Comparing Shared Storage Approaches for VMware vCenter Cluster

The common technique for increasing redundancy, high availability, and load efficiency for a vSphere environment is to arrange ESXi hosts into vCenter cluster. One of the most important requirements for clusters is creating a VMware shared storage. There are several ways to do this:

  • SAS interfaces on storage servers and an ESXi host
  • Fibre Channel
  • iSCSI
  • Virtual SAN (vSAN)

Let’s take a look at each of the approaches for creating a VMware shared storage and compare them.

SAS Interface

SAS Interface is an approach which requires hardware SAS interfaces on both server and client sides. The indicated technology provides speeds of up to 12 Gbit/s (which is true for SAS-3, and we’re expecting SAS-4 in 2017 with up to 22.5 Gbit/s), but it has several limitations. First of all, SAS infrastructure is not scalable because of the finite number of SAS ports on the storage server. However, if you need more storage, you must replace disks with larger ones or install an additional storage server. Second, a storage server and disks must be mounted in the same rack because of the cable length. Thus, this approach works well for small-to-medium environments with high data transfer speed demands.

Fibre Channel Technology

The Fibre Channel Technology requires additional hardware as well: an FC-controller on a storage server and host-based adapters (HBAs) for each ESXi host in the vCenter cluster. In addition, you will need FC-switches if the number of ESXi hosts is greater than the number of FC ports in the storage. Such layout is common for large server infrastructures.

The biggest advantage of Fibre Channel is speed. FC ‘Gen 6’ networks provide 12,800 MB/s throughoutput per direction. Given that, you can build a fully-functional high-speed network. But the price of equipment is really sky-high. Such infrastructure suits large banks and corporations, where data transfer speed and security are the highest priorities.


Unlike SAS or FC, iSCSI technology does not require any specific hardware. It works within existing Ethernet network infrastructure and uses software-emulated iSCSI adapters. This makes the technology easier to scale than the previous two since you don’t need any additional equipment.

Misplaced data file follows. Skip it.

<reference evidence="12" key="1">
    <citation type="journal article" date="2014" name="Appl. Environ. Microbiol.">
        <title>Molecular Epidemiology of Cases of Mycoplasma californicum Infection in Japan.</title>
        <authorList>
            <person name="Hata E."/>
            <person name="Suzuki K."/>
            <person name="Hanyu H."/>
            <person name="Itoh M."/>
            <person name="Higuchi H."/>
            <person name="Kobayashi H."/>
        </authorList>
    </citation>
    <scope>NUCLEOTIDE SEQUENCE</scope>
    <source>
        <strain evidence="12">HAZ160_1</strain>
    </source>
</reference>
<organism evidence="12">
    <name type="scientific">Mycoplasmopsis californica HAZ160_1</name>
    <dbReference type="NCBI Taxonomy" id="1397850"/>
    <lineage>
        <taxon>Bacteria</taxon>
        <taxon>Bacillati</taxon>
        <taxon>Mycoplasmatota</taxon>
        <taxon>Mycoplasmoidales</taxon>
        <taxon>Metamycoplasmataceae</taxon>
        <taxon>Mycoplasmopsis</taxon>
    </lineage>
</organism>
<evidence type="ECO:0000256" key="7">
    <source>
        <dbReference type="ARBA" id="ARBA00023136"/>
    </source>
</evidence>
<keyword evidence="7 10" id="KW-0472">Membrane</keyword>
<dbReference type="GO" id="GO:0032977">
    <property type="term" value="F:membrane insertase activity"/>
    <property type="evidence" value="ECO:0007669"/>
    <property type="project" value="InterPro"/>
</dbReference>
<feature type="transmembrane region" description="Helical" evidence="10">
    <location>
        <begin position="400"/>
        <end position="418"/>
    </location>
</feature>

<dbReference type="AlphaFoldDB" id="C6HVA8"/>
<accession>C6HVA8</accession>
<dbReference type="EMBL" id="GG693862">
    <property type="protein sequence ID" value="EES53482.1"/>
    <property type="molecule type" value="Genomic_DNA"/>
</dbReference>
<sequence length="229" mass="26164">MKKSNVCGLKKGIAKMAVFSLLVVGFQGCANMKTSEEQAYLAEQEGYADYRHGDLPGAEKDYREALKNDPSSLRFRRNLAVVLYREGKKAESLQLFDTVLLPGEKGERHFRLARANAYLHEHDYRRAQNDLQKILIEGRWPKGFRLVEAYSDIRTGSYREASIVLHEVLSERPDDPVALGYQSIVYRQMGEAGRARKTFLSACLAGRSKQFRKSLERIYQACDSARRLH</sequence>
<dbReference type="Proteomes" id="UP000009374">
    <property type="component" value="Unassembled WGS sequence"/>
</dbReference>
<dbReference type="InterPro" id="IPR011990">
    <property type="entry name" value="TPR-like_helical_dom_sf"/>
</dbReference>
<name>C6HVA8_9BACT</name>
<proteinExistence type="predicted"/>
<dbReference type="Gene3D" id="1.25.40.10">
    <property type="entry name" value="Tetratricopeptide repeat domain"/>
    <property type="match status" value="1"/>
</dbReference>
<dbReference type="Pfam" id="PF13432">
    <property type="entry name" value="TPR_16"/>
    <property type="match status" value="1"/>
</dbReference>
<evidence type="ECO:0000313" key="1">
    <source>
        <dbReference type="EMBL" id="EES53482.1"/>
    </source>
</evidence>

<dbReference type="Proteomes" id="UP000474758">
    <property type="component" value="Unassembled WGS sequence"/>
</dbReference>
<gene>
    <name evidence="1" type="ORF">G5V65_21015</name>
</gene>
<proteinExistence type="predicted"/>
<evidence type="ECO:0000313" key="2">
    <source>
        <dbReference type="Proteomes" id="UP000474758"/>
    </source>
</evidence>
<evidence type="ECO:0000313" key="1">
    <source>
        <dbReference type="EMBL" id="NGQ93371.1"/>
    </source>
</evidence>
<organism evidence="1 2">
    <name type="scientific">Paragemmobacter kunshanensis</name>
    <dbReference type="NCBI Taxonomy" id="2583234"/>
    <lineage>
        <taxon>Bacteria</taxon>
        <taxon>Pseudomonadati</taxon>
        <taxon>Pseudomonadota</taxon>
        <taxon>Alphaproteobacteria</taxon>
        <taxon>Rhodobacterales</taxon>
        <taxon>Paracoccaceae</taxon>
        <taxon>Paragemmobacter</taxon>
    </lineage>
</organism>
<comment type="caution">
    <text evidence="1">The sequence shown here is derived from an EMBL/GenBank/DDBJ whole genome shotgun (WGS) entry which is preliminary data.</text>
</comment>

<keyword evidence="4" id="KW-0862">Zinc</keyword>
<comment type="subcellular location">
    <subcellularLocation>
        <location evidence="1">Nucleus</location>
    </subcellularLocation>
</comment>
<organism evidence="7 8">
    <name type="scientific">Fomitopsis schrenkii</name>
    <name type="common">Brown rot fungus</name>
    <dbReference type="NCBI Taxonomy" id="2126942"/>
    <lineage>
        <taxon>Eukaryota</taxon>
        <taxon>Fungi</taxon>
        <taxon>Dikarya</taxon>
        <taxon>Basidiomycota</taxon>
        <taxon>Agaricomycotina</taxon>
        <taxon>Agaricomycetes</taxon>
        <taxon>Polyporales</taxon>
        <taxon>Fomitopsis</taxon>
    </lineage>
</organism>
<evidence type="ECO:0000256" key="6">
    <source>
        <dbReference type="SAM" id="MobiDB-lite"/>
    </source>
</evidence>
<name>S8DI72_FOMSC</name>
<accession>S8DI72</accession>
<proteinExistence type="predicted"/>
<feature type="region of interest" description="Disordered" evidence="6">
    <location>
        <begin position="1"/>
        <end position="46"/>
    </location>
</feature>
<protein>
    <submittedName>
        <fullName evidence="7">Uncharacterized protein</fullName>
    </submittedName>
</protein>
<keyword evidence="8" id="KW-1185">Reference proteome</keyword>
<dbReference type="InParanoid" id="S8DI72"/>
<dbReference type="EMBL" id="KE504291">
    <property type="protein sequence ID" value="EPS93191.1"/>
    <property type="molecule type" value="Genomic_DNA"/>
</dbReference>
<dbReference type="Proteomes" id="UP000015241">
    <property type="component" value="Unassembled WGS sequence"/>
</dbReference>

On another hand, iSCSI requires a dedicated server with a specific OS and software configuration to make it work.

iSCSI might be a solution for small environments with small IT budgets, as it doesn’t require additional equipment.


As of vSphere v5.5 launch, VMware promotes its own approach for creating shared VMFS storages. They recommend using local server resources and existing Gigabit Ethernet networking without additional storage server hardware.

This option looks attractive since it does not need any specific hardware and can be configured via a GUI. Moreover, it does not rely on the physical location of your hosts and storage disks.

The drawback is that vSAN requires an additional license, which can be pricey depending on the number of hosts.

vSAN is a good choice for the infrastructure of any size and is especially handy if you are not able to install a dedicated storage server, but it may become a costly solution for larger datacenters.

VMware Shared Storage Approach Comparison for VMware vCenter Cluster

To make the long story short, here’s a brief comparison table of the approaches for creating a VMware shared storage.

Approach Additional Hardware Additional Software Dedicated Server Management Complexity
SAS SAS interfaces Yes Yes Medium
Fiber Channel FC-controller, HBA, FC-switchess Yes Yes Dedicated admin needed
iSCSI No Yes Yes Specific server configuration needed
vSAN No No No Configured via vSphere Web-Client


Before starting a physical-to-virtual migration project it’s better to conduct a feasibility research to determine the IOPs number for virtualized servers. Based on its results, you will decide which storage arrangement approach works best for you. Also, don't forget to back up your vSphere environment using a reliable backup solution like NAKIVO.

In the next post, we’ll take a closer look at the vSAN configuration and its pitfalls.

VMware Backup